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Leuk Res. 2005 Feb;29(2):215-24.

Mesenchymal stem cells in myelodysplastic syndromes: phenotypic and cytogenetic characterization.

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Oncological Research Unit, Oncology Hospital, National Medical Center, IMSS, Mexico City, Mexico.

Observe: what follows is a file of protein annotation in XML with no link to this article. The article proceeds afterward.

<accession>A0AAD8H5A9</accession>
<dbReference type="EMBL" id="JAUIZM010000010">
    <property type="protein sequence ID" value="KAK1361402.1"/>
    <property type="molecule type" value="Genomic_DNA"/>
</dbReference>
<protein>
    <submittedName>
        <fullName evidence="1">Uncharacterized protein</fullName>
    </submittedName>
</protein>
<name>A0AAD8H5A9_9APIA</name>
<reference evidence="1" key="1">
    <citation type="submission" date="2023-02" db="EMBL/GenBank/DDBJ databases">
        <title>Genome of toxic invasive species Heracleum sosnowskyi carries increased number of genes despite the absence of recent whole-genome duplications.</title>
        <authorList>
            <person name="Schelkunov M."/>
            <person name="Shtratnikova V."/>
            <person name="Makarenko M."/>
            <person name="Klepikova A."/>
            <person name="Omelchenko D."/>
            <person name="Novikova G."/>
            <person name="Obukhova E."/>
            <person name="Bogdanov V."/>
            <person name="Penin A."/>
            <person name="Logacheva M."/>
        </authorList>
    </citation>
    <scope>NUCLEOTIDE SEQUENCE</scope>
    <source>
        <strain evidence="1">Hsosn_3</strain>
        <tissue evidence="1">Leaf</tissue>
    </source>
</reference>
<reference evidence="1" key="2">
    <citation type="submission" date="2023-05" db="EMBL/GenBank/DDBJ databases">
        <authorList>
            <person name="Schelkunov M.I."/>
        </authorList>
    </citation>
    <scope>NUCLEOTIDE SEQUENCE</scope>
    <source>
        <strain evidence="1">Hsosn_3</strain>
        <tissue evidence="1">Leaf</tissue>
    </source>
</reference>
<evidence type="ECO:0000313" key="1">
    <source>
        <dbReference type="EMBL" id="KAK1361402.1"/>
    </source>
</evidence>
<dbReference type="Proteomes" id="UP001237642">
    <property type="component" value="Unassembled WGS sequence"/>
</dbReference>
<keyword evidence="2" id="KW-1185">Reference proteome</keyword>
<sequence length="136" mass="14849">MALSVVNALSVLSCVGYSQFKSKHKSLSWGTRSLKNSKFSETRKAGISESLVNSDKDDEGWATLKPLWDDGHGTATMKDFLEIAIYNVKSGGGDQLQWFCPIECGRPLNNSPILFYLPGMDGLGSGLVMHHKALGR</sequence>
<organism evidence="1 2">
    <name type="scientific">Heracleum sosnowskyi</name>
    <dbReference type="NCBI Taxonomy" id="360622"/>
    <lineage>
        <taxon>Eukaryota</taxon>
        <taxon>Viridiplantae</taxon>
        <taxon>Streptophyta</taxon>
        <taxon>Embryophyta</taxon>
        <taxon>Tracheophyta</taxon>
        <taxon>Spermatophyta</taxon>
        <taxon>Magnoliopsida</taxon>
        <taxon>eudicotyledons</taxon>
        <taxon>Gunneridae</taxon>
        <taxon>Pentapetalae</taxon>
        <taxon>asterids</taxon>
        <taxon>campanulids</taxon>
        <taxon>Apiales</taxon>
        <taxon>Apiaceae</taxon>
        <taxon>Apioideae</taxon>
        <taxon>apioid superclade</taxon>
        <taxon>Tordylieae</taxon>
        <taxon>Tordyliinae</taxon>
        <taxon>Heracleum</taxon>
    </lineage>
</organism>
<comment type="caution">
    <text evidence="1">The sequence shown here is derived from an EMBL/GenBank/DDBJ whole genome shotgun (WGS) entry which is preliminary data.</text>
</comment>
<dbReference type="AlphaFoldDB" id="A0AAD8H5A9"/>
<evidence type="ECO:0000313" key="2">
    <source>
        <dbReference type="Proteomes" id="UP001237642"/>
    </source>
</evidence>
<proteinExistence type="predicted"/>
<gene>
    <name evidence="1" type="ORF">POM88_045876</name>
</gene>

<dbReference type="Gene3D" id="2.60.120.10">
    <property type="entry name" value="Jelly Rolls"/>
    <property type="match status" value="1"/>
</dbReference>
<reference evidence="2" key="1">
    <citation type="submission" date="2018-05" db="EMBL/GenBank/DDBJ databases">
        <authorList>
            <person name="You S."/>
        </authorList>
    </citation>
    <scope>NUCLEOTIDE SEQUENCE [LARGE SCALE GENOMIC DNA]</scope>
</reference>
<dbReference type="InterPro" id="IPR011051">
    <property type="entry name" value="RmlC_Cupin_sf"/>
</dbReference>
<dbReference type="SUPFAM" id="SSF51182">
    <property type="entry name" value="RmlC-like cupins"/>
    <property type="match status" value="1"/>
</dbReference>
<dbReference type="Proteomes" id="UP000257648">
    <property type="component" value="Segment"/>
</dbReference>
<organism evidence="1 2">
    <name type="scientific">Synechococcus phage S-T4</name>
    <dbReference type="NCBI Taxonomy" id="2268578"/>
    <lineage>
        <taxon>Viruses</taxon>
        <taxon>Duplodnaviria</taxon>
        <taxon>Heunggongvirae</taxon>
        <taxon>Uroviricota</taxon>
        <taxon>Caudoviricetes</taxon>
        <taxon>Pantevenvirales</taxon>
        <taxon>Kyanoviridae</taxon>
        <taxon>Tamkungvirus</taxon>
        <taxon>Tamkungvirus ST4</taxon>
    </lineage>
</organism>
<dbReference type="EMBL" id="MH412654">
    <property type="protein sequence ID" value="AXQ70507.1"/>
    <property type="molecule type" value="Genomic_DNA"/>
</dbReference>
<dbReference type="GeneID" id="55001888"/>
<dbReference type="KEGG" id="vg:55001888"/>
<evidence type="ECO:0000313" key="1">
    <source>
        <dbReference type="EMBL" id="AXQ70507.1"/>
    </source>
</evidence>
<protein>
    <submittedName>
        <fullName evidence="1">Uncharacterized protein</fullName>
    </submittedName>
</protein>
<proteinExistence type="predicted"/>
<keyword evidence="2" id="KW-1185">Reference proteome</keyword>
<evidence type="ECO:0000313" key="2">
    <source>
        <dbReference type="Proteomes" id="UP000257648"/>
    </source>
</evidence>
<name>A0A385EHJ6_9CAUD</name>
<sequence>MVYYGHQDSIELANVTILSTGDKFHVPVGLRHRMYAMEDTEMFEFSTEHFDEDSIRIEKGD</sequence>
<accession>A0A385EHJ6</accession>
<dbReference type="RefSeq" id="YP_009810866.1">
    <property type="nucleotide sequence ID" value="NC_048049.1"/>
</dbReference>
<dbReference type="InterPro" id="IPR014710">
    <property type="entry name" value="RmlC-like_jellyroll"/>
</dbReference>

Bone marrow-derived mesenchymal stem cells (MSC) have been defined as primitive, undifferentiated cells, capable of self-renewal and with the ability to give rise to different cell lineages, including adipocytes, osteocytes, fibroblasts, chondrocytes, and myoblasts. MSC are key components of the hematopoietic microenvironment. Several studies, including some from our own group, suggest that important quantitative and functional alterations are present in the stroma of patients with myelodysplasia (MDS). However, in most of such studies the stroma has been analyzed as a complex network of different cell types and molecules, thus it has been difficult to identify and characterize the cell(s) type(s) that is (are) altered in MDS. In the present study, we have focused on the biological characterization of MSC from MDS. As a first approach, we have quantified their numbers in bone marrow, and have worked on their phenotypic (morphology and immunophenotype) and cytogenetic properties. MSC were obtained by a negative selection procedure and cultured in a MSC liquid culture medium. In terms of morphology, as well as the expression of certain cell markers, no differences were observed between MSC from MDS patients and those derived from normal marrow. In both cases, MSC expressed CD29, CD90, CD105 and Prolyl-4-hydroxylase; in contrast, they did not express CD14, CD34, CD68, or alkaline phosphatase. Interestingly, in five out of nine MDS patients, MSC developed in culture showed cytogenetic abnormalities, usually involving the loss of chromosomal material. All those five cases also showed cytogenetic abnormalities in their hematopoietic cells. Interestingly, in some cases there was a complete lack of overlap between the karyotypes of hematopoietic cells and MSC. To the best of our knowledge, the present study is the first in which a pure population of MSC from MDS patients is analyzed in terms of their whole karyotype and demonstrates that in a significant proportion of patients, MSC are cytogenetically abnormal. Although the reason of this is still unclear, such alterations may have an impact on the physiology of these cells. Further studies are needed to assess the functional integrity of MDS-derived MSC.

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